Responsive Web Design Positives

  • Google Loves It. Responsive web design means less for the Google bots to crawl, so they have endorsed it officially as their preferred means of mobile site design. This means that by and large, you don’t need to do anything differently for your SEO including descriptions, meta tags and titles. Google will read them the same for responsive and traditional websites, including dynamic content.
  • Focus Your SEO. Not having a separate mobile website means you don’t have to split your SEO focus – all your efforts go towards raising up one single site in the results page. This can be especially useful for businesses who find their mobile and traditional sites competing for key terms. It also means that when it comes to link building, you only have to submit one URL rather than two.
  • Usability. When a mobile user clicks on a site that isn’t optimised for mobile viewing and instantly goes back to the results page, Google notes it as your website not being relevant to their search. A responsive website avoids this.
  • No Duplicate Content. Google won’t penalise you for having the same content on a mobile and a main site, but it spreads your focus and can direct users to the wrong site. Responsive design means all your content is in the same place.

Responsive web design is still a relatively new development and further research and testing will bring a better understanding for SEO implications. One thing is for certain, it’s a dynamic space and search engines like Google will continue to fine-tune the way they present search results for mobile devices.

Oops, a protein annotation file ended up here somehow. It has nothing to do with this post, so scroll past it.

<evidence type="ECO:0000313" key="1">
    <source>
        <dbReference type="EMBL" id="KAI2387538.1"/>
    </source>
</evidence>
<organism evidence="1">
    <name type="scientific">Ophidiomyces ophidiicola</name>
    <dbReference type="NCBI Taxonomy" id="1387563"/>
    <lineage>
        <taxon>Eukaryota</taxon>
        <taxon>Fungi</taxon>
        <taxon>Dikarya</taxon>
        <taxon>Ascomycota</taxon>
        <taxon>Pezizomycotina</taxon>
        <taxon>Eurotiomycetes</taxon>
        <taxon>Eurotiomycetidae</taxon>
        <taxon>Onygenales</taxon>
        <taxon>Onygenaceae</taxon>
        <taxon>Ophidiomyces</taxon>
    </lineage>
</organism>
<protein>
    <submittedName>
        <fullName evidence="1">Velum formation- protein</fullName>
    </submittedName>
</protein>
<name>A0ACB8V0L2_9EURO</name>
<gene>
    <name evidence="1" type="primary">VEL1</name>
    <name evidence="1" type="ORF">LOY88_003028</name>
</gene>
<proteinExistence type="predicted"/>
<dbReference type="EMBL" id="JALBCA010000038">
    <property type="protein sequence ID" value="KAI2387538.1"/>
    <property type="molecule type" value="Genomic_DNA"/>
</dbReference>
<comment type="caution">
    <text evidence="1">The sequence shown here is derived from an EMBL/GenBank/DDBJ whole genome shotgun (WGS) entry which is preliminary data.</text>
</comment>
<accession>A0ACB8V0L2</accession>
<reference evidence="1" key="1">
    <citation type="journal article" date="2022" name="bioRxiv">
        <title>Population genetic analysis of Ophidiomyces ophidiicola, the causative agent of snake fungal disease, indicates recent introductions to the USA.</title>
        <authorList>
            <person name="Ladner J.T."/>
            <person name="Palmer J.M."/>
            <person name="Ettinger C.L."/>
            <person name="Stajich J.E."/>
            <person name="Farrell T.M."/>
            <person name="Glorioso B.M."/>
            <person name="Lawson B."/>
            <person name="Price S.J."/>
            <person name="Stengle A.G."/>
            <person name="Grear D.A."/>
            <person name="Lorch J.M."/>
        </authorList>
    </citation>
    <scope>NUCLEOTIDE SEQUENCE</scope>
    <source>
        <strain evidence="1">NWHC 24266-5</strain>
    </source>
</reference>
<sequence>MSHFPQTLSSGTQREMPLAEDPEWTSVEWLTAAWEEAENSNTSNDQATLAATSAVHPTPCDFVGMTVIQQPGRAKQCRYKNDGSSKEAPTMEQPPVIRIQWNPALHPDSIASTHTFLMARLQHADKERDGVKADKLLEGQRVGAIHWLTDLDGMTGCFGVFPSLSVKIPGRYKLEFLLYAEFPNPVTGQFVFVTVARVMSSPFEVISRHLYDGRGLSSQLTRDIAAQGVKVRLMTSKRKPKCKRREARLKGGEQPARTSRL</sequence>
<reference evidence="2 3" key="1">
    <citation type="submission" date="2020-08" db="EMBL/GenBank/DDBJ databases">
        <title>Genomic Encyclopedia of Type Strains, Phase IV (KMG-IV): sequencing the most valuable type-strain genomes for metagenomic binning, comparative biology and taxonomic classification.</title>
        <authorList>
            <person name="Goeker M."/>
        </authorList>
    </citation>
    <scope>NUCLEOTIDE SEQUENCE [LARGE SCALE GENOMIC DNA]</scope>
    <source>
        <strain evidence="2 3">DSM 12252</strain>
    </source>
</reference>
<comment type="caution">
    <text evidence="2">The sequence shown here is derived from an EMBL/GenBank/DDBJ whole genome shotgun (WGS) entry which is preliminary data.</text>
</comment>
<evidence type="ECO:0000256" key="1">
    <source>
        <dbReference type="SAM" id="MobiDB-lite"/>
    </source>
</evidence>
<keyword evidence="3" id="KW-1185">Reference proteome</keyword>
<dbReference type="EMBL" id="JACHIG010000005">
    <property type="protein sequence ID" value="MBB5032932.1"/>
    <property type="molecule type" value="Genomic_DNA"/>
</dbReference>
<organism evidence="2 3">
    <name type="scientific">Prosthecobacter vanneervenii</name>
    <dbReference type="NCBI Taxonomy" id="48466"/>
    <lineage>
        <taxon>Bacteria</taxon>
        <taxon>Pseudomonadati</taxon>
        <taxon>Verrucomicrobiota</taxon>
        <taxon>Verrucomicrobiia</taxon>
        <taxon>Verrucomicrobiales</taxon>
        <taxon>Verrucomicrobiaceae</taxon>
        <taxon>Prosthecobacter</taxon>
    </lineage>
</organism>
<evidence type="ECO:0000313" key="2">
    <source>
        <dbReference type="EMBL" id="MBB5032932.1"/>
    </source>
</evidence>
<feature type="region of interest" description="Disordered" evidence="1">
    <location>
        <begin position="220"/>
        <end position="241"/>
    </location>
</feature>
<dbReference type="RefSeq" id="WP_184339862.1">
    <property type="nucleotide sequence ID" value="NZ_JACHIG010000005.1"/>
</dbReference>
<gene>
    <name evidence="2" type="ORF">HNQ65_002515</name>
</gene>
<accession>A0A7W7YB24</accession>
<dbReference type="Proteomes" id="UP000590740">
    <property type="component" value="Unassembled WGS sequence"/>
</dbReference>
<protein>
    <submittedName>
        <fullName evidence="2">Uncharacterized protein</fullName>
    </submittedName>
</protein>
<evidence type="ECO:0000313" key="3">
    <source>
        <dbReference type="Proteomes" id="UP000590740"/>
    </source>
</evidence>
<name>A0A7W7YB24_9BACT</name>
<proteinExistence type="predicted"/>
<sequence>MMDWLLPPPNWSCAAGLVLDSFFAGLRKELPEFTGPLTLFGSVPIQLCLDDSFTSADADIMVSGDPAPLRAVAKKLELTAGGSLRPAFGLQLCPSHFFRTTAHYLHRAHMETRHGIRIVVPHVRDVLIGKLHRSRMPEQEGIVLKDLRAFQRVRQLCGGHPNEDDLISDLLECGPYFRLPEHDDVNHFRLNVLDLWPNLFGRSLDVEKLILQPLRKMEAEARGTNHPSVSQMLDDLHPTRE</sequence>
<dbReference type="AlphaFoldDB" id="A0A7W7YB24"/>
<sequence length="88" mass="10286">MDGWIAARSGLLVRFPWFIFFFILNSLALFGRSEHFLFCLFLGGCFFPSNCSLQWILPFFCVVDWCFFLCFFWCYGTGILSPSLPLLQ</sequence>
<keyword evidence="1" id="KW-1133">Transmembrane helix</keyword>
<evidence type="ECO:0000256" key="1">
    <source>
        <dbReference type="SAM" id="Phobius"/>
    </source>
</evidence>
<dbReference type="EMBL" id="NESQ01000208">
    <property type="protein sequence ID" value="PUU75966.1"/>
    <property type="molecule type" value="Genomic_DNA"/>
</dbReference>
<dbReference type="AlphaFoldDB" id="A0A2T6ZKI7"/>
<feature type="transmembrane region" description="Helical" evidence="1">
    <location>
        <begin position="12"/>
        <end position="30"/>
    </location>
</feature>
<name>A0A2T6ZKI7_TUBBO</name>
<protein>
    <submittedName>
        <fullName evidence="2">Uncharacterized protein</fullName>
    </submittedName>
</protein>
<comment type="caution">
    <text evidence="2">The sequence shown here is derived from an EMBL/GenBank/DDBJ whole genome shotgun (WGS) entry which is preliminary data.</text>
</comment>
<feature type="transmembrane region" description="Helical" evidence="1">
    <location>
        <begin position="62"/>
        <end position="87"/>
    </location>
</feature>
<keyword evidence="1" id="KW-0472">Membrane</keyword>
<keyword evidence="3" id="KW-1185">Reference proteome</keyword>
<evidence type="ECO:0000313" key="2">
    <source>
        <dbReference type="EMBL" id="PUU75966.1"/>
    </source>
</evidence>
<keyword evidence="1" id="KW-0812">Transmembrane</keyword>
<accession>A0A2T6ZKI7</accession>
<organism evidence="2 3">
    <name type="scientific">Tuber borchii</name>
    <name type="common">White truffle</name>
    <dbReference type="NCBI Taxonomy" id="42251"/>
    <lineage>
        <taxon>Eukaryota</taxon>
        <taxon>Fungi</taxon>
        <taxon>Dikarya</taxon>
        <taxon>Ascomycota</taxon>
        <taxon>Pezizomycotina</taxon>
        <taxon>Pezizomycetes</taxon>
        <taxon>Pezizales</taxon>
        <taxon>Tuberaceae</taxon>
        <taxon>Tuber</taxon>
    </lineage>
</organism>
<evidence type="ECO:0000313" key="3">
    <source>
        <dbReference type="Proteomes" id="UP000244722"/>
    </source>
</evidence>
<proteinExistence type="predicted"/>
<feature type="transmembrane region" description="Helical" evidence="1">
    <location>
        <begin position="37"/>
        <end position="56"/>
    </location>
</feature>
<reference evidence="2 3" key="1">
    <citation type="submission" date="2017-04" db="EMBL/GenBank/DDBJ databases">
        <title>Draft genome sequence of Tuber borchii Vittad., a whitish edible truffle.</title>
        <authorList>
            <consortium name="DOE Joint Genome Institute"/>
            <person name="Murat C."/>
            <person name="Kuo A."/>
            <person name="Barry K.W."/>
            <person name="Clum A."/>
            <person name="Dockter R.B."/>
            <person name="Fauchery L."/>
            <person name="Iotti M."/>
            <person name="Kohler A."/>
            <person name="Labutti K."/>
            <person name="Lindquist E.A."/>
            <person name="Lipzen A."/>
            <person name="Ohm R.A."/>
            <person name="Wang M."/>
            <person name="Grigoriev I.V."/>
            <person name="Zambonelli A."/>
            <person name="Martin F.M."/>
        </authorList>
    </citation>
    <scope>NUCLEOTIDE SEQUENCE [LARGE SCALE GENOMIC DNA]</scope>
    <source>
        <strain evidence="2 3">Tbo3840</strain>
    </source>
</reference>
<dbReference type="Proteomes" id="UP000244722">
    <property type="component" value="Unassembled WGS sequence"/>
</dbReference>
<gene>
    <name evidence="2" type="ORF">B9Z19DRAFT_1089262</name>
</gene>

Statistic Of The Month

Desktop activity search up 14% year on year. While mobile searchers continue to grow in importance, their desk-bound counterpart is by no means obsolete. In fact, July showed an increase of 14% total searches from the same time last year. This underlines the importance of both a mobile and a traditional site, reaffirming that responsive design is a great option for covering two rapidly expanding markets in one swoop.


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Lock Down Your Facebook. A step by step guide to ensures you only share the information you choose to on the world’s largest social media site.

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Apple Pushes iWatch. Reports indicate that Apple is aggressively hiring new talent to helm the iWatch project – a likely sign that we’ll see something of interest in the next few years.

Sites Of Interest

A selection of sites we’ve worked on recently in web design, WordPress setups and/or web marketing.

The Apiary
A New Zealand producer of top quality honey and honey related food and goods.
The Apiary
Alpine Horse
Providers of an authentic and exciting horseback adventure across the Southern alps.
Alpine Horse

Cartoon Of The Month

Reprinted With Permission